At least they didn’t wait too long. For fans it has been long enough. But a deal was finally struck early this morning.
Early Sunday morning NHL commissioner Gary Bettman and NHLPA executive director Donald Fehr announced there was a framework in place for a new collective bargaining agreement. They should of been forced to hug for a while.
Here are the particulars. For the first year, the salary cap is $60 million but teams can spend up to $70.2 million in the transition period, while the floor is $44 million. Sources said the 2013-14 salary cap, a very divisive issue, will be $64.3 million, while the floor will remain at $44 million. Contract salary variance is capped at 35 percent from year to year, with the provision that the last year can’t vary more than 50 percent from the highest-salaried year, a source told ESPN.com. Revenue sharing will spread $200 million, with a $60 million NHLPA-initiated growth fund included.
Although the deal still requires language clarification, legal fine-tuning and ratification from both sides, a verbal agreement has been reached on the major points. “We still have a lot of work to do,” Bettman said, “but it’s good to be at this point.”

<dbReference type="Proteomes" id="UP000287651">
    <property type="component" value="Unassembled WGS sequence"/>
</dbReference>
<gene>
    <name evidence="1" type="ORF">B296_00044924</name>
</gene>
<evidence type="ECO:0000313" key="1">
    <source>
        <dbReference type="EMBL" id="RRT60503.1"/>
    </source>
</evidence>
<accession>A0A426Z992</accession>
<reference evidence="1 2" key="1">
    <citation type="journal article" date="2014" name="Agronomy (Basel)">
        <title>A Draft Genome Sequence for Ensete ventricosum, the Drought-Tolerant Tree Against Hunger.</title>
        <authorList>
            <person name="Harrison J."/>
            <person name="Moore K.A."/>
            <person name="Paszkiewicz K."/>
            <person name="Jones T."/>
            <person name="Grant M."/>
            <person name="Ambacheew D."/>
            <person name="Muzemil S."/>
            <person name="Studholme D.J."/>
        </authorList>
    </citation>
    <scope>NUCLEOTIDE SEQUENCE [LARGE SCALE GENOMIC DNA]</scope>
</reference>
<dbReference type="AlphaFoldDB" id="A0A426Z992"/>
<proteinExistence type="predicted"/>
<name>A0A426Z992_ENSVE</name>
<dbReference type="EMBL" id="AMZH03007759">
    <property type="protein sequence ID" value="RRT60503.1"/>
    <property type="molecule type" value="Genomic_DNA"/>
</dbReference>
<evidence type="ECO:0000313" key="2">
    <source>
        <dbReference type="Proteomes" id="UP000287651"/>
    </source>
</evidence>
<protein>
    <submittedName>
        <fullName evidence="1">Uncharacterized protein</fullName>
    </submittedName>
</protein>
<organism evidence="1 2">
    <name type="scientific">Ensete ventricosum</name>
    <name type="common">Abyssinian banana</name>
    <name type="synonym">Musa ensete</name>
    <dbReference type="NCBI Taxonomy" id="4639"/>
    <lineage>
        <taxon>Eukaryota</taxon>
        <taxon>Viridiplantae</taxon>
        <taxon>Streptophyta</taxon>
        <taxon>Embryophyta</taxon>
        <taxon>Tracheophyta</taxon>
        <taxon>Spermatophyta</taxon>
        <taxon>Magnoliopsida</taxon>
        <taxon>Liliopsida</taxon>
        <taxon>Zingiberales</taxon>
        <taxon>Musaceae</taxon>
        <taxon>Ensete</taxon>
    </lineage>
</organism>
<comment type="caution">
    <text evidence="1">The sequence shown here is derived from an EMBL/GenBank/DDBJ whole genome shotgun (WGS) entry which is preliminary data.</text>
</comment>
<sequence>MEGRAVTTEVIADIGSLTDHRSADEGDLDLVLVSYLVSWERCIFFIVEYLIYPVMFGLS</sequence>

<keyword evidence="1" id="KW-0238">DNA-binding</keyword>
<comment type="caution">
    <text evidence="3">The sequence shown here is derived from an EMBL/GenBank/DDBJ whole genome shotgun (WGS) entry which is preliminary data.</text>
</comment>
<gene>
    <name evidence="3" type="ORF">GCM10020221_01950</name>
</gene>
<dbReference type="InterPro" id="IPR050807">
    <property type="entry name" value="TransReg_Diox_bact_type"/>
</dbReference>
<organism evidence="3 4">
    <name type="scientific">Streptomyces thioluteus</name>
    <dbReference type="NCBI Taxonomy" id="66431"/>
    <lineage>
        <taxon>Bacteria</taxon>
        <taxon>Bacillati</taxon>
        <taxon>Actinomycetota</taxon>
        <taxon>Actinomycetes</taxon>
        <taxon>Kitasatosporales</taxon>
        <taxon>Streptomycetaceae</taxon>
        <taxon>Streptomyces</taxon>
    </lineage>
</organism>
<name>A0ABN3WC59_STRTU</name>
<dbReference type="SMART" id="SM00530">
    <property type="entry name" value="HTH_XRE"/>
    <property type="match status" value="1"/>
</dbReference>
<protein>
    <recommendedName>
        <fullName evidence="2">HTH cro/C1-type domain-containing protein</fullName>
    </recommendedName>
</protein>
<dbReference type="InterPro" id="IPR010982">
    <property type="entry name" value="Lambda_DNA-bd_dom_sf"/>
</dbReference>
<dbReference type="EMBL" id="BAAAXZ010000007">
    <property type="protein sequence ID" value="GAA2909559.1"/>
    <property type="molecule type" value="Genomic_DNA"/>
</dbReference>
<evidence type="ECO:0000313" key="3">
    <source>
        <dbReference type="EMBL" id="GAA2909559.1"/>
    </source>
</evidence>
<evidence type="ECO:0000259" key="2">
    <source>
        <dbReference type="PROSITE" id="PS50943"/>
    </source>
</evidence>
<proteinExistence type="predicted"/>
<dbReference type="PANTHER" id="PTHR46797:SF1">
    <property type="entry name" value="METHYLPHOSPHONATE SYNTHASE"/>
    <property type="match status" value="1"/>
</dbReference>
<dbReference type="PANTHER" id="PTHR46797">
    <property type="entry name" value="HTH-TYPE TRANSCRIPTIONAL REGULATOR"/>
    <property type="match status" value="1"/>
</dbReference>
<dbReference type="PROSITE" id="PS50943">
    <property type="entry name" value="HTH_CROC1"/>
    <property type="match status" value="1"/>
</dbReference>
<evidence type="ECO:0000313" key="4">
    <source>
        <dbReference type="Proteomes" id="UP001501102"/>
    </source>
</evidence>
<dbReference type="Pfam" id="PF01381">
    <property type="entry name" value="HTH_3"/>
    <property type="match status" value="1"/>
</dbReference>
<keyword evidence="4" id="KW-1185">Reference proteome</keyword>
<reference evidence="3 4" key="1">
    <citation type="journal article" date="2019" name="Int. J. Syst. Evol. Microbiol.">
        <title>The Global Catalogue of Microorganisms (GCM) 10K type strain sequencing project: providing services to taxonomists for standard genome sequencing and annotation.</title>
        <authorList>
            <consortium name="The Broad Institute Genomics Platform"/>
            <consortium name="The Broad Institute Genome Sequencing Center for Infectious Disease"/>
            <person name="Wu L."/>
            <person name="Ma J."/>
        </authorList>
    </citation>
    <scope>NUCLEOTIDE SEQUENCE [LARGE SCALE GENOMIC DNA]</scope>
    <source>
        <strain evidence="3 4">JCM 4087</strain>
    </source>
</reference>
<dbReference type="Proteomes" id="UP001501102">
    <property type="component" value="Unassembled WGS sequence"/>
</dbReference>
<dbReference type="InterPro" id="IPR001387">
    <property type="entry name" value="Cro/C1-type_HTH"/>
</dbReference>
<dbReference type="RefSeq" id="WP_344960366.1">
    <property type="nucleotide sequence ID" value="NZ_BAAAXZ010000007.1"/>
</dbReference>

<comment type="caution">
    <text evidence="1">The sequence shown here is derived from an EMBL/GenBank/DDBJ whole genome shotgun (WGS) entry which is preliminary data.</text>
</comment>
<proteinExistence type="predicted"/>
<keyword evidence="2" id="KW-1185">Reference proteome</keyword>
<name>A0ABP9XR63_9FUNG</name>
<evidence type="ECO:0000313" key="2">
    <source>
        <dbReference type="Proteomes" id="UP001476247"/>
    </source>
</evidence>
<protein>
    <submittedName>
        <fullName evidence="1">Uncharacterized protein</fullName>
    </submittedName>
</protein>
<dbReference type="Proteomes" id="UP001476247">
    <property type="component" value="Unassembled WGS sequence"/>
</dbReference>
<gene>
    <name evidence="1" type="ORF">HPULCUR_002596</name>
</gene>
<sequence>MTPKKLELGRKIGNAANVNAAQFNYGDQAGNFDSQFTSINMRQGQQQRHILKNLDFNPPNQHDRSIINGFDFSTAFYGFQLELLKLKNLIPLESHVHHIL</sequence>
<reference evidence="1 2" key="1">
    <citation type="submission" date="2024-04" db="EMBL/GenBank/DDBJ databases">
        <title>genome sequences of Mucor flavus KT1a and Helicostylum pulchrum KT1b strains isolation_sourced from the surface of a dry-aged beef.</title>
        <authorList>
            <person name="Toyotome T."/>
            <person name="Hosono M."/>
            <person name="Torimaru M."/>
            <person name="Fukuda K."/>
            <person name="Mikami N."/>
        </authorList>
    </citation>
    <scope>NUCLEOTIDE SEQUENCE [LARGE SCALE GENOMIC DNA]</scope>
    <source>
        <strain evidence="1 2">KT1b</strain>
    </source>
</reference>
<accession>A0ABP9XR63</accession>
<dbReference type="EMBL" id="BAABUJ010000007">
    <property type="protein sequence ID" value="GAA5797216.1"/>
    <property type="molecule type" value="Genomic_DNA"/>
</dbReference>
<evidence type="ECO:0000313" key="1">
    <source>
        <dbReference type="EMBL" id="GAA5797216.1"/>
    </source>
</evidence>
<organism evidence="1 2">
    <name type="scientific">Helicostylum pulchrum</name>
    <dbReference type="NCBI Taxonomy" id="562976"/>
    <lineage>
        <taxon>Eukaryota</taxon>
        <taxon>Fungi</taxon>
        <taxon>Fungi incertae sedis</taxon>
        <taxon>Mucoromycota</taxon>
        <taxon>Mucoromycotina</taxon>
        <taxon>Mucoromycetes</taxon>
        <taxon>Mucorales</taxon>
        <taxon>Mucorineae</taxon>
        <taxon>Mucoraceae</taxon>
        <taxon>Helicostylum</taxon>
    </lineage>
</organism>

The deal still requires majority approval from both the board of governors by Tuesday and the NHLPA before it can become official.
A 48 and 50 game schedule is said to be ready from the NHL. They need to get teams permission to start formal mini camps and start selling tickets fast. Games are cancelled through Jan 14th so the season will start from the 15th to the 19th. It’s not an 82 game schedule but at least it will give a true test for a conference winner from both West and East. Out of conference games are the one really lost in this shortened season. It should give a true galvanized winner from both conferences to battle it out. Lord Stanley has been waiting long enough. Time to drop the puck and decide who wants it the most.